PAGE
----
The Supreme Court will take the case of a man who lied about receiving the Congressional Medal of Honor. The question is whether the US can punish him for false statements about his military service.
At issue in the case is to what extent the government may ban and punish false statements of fact concerning someone’s military service.
In 2006, Congress passed the Stolen Valor Act, which makes it a crime to falsely represent, verbally or in writing, to have been awarded a military decoration. Offenders face up to a year in prison for falsely claiming receipt of the military’s most significant honors, including the Medal of Honor.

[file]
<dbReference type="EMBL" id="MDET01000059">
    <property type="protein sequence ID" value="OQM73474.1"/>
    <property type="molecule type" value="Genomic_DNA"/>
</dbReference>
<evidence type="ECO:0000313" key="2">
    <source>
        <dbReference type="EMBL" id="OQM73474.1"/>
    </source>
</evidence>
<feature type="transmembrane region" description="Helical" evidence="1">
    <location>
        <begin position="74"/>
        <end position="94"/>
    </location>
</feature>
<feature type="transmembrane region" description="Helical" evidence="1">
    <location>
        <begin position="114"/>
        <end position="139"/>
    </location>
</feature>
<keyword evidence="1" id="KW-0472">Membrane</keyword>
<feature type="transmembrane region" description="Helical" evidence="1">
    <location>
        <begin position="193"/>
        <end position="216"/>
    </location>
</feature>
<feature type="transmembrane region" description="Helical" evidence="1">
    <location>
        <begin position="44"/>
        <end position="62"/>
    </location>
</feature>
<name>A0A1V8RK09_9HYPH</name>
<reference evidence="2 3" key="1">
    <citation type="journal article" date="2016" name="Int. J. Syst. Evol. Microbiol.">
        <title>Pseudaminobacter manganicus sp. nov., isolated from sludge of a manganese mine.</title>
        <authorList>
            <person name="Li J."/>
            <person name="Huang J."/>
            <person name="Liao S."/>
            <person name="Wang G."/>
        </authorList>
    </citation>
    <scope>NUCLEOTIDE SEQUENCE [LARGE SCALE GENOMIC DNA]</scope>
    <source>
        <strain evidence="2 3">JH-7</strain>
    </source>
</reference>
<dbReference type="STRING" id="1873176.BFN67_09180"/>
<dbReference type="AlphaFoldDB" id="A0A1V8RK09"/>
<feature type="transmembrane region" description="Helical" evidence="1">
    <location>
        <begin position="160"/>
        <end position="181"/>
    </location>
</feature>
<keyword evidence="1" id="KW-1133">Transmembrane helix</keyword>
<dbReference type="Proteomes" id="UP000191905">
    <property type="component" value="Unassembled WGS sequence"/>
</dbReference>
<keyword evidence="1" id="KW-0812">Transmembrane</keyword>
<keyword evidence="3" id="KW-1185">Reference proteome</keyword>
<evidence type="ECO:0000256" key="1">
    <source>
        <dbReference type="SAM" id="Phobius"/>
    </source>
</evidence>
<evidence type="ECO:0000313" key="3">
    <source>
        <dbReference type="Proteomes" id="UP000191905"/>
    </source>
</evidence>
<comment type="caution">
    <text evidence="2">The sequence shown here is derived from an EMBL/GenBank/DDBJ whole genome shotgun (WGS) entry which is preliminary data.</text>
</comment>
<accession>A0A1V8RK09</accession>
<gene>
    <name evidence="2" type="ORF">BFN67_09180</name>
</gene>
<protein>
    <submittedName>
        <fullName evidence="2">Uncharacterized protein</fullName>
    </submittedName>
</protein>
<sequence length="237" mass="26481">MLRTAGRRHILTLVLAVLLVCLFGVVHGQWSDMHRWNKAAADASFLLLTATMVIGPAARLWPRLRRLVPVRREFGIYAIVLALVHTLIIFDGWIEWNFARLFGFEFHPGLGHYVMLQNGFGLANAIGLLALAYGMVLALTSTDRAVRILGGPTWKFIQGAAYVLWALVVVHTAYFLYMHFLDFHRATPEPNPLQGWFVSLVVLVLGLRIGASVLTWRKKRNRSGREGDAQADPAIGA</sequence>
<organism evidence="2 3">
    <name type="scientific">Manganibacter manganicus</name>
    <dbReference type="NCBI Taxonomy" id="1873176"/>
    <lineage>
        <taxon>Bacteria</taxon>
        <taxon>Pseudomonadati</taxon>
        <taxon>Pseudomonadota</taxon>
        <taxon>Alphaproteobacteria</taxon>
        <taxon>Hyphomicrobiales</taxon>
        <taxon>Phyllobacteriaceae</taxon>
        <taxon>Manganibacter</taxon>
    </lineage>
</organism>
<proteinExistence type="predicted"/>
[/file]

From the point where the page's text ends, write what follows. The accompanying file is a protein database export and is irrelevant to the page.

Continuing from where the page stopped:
The issue arose in the case of an elected member of a water district board in southern California. In 2007, board member Xavier Alvarez identified himself at a public meeting as a retired US Marine who had been wounded in combat many times and had even received the Congressional Medal of Honor.
“I’m a retired Marine of 25 years. I retired in the year 2001,” Mr. Alvarez said at a board meeting. “Back in 1987, I was awarded the Congressional Medal of Honor. I got wounded many times by the same guy. I’m still around.”
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